Actor Jeff Daniels returns to Michigan for a very good reason—it's his favorite place to be.
- Posted on Nov 1, 2007
Let me tell you about the small town where I come from: Chelsea, Michigan, population nearly 4,700, just west of Ann Arbor. It has one hospital, three elementary schools, a high school, a train depot, golf courses, several churches and a tree-lined Main Street. And right out of central casting there's the lumber company (where my folks still work), Zouzou's coffee shop, a hockey rink and a first-rate theater (more about that later).
With its small-town atmosphere and solid Midwestern values, it's the sort of place where an actor with both promise and ambition grows up and then leaves, never to return…unless he's the grand marshal in the annual Fourth of July parade and his agent or studio needs to buff up his image.
Well, I left Chelsea when I was 21 to try my luck in the theater, which was pretty good. I appeared on the Broadway stage and in a couple of Hollywood films, and after bouncing around between the East and West Coasts, my wife, Kathleen, and I asked ourselves where we wanted to raise our children—our one son was almost two years old. The answer was easy: "Michigan."
We knew Michigan. And if it was going to be Michigan, it would have to be Chelsea, where we'd met. Even if the winters were as cold as the summers were hot and sticky and everyone knew everyone else's business, it was home. It was the one place I knew I could give my kids the good things I had growing up, things I believed in.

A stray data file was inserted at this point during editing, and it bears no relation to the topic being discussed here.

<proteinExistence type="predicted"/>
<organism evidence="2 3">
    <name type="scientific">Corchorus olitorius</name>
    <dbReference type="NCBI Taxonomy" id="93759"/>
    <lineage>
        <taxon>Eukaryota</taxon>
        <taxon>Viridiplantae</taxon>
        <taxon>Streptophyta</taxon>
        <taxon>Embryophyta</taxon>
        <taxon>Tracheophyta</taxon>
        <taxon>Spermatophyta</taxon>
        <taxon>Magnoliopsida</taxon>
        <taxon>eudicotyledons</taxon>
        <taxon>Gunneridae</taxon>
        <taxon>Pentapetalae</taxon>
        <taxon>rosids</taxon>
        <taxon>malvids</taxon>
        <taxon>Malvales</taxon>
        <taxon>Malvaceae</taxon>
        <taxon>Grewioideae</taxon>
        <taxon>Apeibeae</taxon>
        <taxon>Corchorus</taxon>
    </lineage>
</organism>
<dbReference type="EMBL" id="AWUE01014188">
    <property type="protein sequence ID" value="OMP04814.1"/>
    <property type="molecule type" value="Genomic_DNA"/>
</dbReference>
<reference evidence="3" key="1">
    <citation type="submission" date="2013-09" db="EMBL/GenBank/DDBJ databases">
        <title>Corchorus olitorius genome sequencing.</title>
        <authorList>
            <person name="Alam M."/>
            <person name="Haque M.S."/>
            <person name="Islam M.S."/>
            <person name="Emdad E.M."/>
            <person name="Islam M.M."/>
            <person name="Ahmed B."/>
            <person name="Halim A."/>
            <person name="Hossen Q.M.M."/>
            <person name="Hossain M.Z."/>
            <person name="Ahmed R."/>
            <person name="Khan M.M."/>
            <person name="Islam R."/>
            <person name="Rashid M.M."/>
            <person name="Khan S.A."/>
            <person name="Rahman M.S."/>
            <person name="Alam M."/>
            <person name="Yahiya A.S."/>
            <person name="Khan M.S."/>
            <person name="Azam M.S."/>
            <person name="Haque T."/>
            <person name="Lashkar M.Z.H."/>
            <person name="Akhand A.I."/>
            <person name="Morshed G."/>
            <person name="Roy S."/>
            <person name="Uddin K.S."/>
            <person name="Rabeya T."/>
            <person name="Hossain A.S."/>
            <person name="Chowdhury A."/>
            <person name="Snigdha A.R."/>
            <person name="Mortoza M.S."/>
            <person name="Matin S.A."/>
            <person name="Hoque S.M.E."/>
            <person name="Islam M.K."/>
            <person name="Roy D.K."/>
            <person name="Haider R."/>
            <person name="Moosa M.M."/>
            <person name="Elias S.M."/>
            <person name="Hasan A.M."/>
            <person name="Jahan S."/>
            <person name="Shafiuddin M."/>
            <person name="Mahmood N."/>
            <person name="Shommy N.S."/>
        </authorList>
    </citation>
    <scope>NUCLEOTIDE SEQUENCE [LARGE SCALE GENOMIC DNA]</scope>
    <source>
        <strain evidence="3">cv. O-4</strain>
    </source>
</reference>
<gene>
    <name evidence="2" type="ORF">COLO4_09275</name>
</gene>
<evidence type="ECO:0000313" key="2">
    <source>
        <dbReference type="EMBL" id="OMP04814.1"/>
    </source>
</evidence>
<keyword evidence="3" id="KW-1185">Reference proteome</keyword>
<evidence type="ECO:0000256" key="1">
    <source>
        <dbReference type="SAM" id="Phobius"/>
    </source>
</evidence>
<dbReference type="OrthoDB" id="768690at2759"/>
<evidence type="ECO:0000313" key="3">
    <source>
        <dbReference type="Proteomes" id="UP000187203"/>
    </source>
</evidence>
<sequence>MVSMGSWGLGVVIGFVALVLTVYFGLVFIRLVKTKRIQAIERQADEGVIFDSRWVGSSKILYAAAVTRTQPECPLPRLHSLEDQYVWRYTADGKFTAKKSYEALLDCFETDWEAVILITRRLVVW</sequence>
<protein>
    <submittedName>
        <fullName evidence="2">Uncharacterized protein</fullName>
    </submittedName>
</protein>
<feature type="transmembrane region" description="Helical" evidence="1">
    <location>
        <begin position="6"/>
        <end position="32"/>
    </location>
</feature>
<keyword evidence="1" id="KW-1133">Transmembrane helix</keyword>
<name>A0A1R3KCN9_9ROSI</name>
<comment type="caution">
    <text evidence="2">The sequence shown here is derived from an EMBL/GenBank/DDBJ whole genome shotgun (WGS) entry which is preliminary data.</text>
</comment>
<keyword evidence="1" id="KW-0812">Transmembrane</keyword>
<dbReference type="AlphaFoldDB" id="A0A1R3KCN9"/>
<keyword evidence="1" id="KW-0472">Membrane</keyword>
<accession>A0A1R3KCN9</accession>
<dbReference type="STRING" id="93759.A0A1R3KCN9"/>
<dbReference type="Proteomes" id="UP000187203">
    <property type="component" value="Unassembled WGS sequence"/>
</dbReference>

First, there were teachers like Miss DiAnn L'Roy. She taught chorus in sixth grade. One day she had us do improvisations. "Okay, Jeff," she said, "I want you to get up there and act like you're a politician giving a speech and his pants are falling down." I'd never done anything like that—standing in front of a class, tugging at my belt and making a pompous speech, but evidently I was pretty funny because everybody cracked up. "You were great," they said. Miss L'Roy saw something in me I'd never seen in myself.
She didn't forget, because sophomore year in high school when I had no intention of ever trying out to be in a school play, she caught me as I was coming out of basketball practice and stopped me by the auditorium doors. "Jeff," she said, "get in here." She was holding auditions for South Pacific and needed sailors. The next thing I knew she had me onstage doing this silly dance. My hair was still matted and wet from practice and I was singing a funny song, but it was good enough for Miss L'Roy. I was in the show.